Newly released survey data shows US economy in better shape than expectedOn July 6, 2020 by Thomas Belayneh
Data released this afternoon gave credence to the notion that non-manufacturing economic activity is recovering in a V-shaped fashion. US equity indices are up by over 1% as investors jubilantly cheer the economic data in spite of record Covid-19 case rises over the weekend.
IHS Markit’s US Services PMI for the month of June was 47.9, which was much higher than May’s reading of 37.5, but still short of the no-change-in-activity-threshold of 50.
The reading was 1.3 points ahead of the consensus expectation and was the best print since February, as easing restrictions and rising customer demand softened the rate of output decline.
New orders stabilised this month after declining for the three months since March, as respondents noted a pick up in customer demand. Moreover, exports rose for the first time this year. The combination of these factors led to a softening in rate of job cuts, as firms retained workers to process new orders.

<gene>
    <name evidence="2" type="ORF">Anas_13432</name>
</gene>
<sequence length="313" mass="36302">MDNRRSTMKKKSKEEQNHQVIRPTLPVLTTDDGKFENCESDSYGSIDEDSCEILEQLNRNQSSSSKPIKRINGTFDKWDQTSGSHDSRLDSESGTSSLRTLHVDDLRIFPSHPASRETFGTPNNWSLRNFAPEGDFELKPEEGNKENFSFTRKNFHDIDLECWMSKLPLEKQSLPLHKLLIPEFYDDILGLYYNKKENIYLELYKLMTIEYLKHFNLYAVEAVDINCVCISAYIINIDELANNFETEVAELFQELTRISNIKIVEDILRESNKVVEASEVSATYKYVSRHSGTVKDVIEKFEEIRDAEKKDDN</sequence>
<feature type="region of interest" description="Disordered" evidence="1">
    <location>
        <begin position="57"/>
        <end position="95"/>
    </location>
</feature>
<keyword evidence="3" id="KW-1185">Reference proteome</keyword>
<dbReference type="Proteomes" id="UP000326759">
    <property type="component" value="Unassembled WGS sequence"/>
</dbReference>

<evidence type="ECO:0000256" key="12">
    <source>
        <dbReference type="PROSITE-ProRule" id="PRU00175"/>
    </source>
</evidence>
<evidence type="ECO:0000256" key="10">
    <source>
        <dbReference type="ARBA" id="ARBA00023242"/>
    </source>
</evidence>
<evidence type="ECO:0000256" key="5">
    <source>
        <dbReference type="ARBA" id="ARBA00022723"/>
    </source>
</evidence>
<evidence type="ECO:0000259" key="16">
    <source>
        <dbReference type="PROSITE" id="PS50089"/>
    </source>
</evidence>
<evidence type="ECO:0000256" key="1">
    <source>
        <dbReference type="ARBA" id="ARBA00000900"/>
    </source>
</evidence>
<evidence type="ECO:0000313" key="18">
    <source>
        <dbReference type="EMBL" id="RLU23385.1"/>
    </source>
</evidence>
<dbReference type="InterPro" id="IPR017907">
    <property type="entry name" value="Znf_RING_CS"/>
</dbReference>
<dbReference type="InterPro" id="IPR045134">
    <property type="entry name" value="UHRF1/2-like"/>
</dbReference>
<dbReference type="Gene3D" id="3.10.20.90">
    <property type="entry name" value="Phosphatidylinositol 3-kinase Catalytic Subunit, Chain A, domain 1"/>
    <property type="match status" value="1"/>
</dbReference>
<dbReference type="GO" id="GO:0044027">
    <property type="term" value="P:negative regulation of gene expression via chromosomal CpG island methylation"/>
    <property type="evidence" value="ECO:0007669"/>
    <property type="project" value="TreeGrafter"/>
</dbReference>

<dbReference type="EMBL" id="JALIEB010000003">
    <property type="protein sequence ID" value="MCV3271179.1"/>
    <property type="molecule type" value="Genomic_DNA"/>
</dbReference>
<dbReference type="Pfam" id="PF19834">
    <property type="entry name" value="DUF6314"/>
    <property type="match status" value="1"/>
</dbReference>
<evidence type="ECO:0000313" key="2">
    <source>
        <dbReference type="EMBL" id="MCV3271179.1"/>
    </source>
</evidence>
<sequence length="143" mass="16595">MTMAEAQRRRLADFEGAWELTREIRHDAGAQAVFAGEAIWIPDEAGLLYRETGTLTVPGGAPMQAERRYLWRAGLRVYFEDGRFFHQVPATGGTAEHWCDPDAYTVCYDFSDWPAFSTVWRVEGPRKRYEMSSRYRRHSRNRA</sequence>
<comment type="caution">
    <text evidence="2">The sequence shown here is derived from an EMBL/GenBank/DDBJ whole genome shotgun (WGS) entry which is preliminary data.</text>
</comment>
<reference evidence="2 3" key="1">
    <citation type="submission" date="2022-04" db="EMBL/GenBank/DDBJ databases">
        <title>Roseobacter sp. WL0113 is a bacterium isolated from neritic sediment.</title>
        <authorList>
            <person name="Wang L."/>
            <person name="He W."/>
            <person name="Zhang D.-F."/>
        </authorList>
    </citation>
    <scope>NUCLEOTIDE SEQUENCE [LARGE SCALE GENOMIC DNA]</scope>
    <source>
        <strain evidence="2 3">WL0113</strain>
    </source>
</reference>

Standing out in the report was the mention of inflationary pressures starting to build, as both input and output prices rose in response to suppliers hiking the prices.
Rises in input costs was the highest recorded since February 2019. Firms passed on these higher costs to their customers, similarly causing the sharpest rise in output prices since February of last year.
Excess capacity remained although slightly less than prior months, as backlogs of work reduced only marginally in the reporting period of 12th June to 29th June. Some respondents did, however, note increasing customer demand placing pressure on their capacity.
Lastly, business confidence was back in the green in June, as businesses expressed optimism over rises in new orders and exports following two months of pessimism in the outlook.
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